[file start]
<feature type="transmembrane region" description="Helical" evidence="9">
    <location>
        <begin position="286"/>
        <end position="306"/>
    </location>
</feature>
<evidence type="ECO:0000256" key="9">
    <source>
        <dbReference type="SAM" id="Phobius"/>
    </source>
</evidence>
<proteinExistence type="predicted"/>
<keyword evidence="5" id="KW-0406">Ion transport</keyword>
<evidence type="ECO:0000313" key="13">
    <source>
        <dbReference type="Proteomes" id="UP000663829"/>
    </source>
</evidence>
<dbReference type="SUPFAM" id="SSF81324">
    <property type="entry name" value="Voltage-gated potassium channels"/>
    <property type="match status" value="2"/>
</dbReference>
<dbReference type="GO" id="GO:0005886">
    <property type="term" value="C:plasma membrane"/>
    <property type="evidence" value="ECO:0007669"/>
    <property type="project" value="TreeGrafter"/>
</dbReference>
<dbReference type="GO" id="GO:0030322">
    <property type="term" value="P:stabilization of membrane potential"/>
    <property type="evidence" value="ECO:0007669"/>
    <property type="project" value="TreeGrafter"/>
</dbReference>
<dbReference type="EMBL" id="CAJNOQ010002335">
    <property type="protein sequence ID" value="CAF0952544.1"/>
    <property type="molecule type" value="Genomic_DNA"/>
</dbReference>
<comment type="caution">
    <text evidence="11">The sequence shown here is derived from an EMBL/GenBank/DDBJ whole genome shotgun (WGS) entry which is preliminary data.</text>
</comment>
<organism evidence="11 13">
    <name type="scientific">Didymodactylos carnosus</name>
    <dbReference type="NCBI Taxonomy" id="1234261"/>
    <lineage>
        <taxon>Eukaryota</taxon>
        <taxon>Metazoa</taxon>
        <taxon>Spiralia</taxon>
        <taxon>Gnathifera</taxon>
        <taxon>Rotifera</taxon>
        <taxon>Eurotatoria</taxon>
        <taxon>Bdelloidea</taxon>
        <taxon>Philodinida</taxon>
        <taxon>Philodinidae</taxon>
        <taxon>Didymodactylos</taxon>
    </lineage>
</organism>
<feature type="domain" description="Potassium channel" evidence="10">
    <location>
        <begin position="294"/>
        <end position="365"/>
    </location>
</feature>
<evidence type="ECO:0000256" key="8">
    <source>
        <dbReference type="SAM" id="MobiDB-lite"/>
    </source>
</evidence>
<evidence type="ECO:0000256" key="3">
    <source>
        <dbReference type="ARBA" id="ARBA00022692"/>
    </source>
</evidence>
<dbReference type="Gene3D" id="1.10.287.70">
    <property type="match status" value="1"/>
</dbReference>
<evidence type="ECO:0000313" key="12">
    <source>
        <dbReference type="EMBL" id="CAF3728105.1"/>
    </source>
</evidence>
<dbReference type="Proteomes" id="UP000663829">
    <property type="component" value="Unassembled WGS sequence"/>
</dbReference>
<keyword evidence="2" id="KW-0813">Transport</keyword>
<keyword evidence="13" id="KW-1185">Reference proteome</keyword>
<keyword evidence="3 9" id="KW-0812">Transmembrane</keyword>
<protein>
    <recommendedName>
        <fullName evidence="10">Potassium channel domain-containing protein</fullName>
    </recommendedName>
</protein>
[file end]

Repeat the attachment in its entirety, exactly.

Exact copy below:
<feature type="transmembrane region" description="Helical" evidence="9">
    <location>
        <begin position="286"/>
        <end position="306"/>
    </location>
</feature>
<evidence type="ECO:0000256" key="9">
    <source>
        <dbReference type="SAM" id="Phobius"/>
    </source>
</evidence>
<proteinExistence type="predicted"/>
<keyword evidence="5" id="KW-0406">Ion transport</keyword>
<evidence type="ECO:0000313" key="13">
    <source>
        <dbReference type="Proteomes" id="UP000663829"/>
    </source>
</evidence>
<dbReference type="SUPFAM" id="SSF81324">
    <property type="entry name" value="Voltage-gated potassium channels"/>
    <property type="match status" value="2"/>
</dbReference>
<dbReference type="GO" id="GO:0005886">
    <property type="term" value="C:plasma membrane"/>
    <property type="evidence" value="ECO:0007669"/>
    <property type="project" value="TreeGrafter"/>
</dbReference>
<dbReference type="GO" id="GO:0030322">
    <property type="term" value="P:stabilization of membrane potential"/>
    <property type="evidence" value="ECO:0007669"/>
    <property type="project" value="TreeGrafter"/>
</dbReference>
<dbReference type="EMBL" id="CAJNOQ010002335">
    <property type="protein sequence ID" value="CAF0952544.1"/>
    <property type="molecule type" value="Genomic_DNA"/>
</dbReference>
<comment type="caution">
    <text evidence="11">The sequence shown here is derived from an EMBL/GenBank/DDBJ whole genome shotgun (WGS) entry which is preliminary data.</text>
</comment>
<organism evidence="11 13">
    <name type="scientific">Didymodactylos carnosus</name>
    <dbReference type="NCBI Taxonomy" id="1234261"/>
    <lineage>
        <taxon>Eukaryota</taxon>
        <taxon>Metazoa</taxon>
        <taxon>Spiralia</taxon>
        <taxon>Gnathifera</taxon>
        <taxon>Rotifera</taxon>
        <taxon>Eurotatoria</taxon>
        <taxon>Bdelloidea</taxon>
        <taxon>Philodinida</taxon>
        <taxon>Philodinidae</taxon>
        <taxon>Didymodactylos</taxon>
    </lineage>
</organism>
<feature type="domain" description="Potassium channel" evidence="10">
    <location>
        <begin position="294"/>
        <end position="365"/>
    </location>
</feature>
<evidence type="ECO:0000256" key="8">
    <source>
        <dbReference type="SAM" id="MobiDB-lite"/>
    </source>
</evidence>
<evidence type="ECO:0000256" key="3">
    <source>
        <dbReference type="ARBA" id="ARBA00022692"/>
    </source>
</evidence>
<dbReference type="Gene3D" id="1.10.287.70">
    <property type="match status" value="1"/>
</dbReference>
<evidence type="ECO:0000313" key="12">
    <source>
        <dbReference type="EMBL" id="CAF3728105.1"/>
    </source>
</evidence>
<dbReference type="Proteomes" id="UP000663829">
    <property type="component" value="Unassembled WGS sequence"/>
</dbReference>
<keyword evidence="2" id="KW-0813">Transport</keyword>
<keyword evidence="13" id="KW-1185">Reference proteome</keyword>
<keyword evidence="3 9" id="KW-0812">Transmembrane</keyword>
<protein>
    <recommendedName>
        <fullName evidence="10">Potassium channel domain-containing protein</fullName>
    </recommendedName>
</protein>